Please read the beginning of this story as shown within the “Afghanistan Story” tab above.
Afghanistan, May 2010, Camp Delaram
Over the next few days, the female Lance Corporal and I watched the eight male Marines who had traveled with us get ready to be inserted into the Georgian battalions. She and I were placed in a “temporary” tent on the back edge of the living quarters, which had multiple empty tents surrounding it. No one could approach our tent without a solid three minutes of exposure in a “known empty” part of the living quarters. Two bunk beds were placed in the back of the tent for our use.
The other Marines were getting acquainted with the Georgians. They were busy day in and day out, attempting to learn the Georgian language (a dialect of Russian), questioning the communication Georgians on what they knew and what the plans were for the next few months. When the male Marines that we knew would see us, they would say, “Hey, we’re super busy but this operation is going to be awesome!” and they would dash away. We weren’t allowed to meet the Georgians or see the equipment we had been sent to work on.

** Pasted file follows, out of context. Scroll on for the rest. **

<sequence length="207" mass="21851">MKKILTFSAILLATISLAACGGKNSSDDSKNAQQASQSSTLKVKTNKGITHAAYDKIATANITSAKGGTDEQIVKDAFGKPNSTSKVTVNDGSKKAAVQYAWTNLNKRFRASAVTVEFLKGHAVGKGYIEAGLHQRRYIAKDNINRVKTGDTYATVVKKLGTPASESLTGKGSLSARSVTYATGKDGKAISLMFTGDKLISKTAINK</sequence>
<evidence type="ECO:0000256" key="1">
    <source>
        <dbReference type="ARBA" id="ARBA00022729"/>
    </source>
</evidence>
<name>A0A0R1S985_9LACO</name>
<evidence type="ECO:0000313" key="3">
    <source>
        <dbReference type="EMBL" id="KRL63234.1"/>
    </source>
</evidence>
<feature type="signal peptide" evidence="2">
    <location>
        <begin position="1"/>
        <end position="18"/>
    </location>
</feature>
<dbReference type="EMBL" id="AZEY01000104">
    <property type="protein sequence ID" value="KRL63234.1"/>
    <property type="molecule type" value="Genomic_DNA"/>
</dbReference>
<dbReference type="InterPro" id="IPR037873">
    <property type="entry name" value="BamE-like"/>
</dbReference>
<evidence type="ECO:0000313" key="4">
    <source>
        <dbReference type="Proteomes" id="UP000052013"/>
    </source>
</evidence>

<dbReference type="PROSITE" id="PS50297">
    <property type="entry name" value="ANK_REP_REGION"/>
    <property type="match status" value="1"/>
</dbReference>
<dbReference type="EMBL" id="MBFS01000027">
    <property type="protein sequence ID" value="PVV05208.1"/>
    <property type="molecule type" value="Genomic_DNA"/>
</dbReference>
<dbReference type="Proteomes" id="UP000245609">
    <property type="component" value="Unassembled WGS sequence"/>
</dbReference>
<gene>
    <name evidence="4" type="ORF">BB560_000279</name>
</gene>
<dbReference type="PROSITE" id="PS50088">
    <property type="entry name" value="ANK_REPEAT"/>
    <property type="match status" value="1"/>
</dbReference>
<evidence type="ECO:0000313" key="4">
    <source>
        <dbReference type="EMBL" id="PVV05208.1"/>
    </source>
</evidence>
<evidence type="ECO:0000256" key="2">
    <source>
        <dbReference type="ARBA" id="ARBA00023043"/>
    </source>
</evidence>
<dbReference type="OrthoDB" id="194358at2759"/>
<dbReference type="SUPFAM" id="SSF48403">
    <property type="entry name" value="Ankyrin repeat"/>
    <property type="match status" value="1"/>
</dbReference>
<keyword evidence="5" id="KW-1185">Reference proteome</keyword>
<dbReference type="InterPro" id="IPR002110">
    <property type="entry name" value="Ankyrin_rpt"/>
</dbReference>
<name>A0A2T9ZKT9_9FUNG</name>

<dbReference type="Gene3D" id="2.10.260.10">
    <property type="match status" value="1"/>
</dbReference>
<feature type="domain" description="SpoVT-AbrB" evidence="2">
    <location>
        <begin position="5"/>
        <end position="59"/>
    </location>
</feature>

She and I ate alone, with the combat team Marines watching our every move.
We waited for the Ospreys.
I would read in my tent, laying on my bottom bunk that had the most heavenly mattress on it. Rumors were that the Air Force had extra mattresses and somehow they had ended up on this tiny forward operating base. Either way, that mattress was better than mine at home, and the white comforter was just fluffy enough to add some softness to the harsh desert environment. I was too conditioned to be combat-ready at all times to remove my boots when I lay on the bed; I dangled my feet over the metal end of the bottom bunk and propped my book on my knees to read.
Three days into this stupor of boredom, we were woken by a loud knock.
“Get up. You’re wanted in the COC.”
She and I shuffled to the door and began to trudge up the sandy hill to the protected compound. I glanced at the smoke pit as we walked by; it was empty.
We were led into a room with the Major and two higher staff members.
“The Ospreys aren’t coming. You won’t be going back to Camp Leatherneck. You will be placed in respective sections to your jobs and you will work here.”
He looked disgruntled as he gestured to the two men.
“Lance Corporal, you will be with Staff Sergeant Wilkins working on satellite communications.”
He looked at me.
“Corporal, you will be with Staff Sergeant Rambo in the networking section.”
Looking back and forth between us, he became firm in his next statement.
“Remember what I said about behaving.”
It looked like we were here to stay.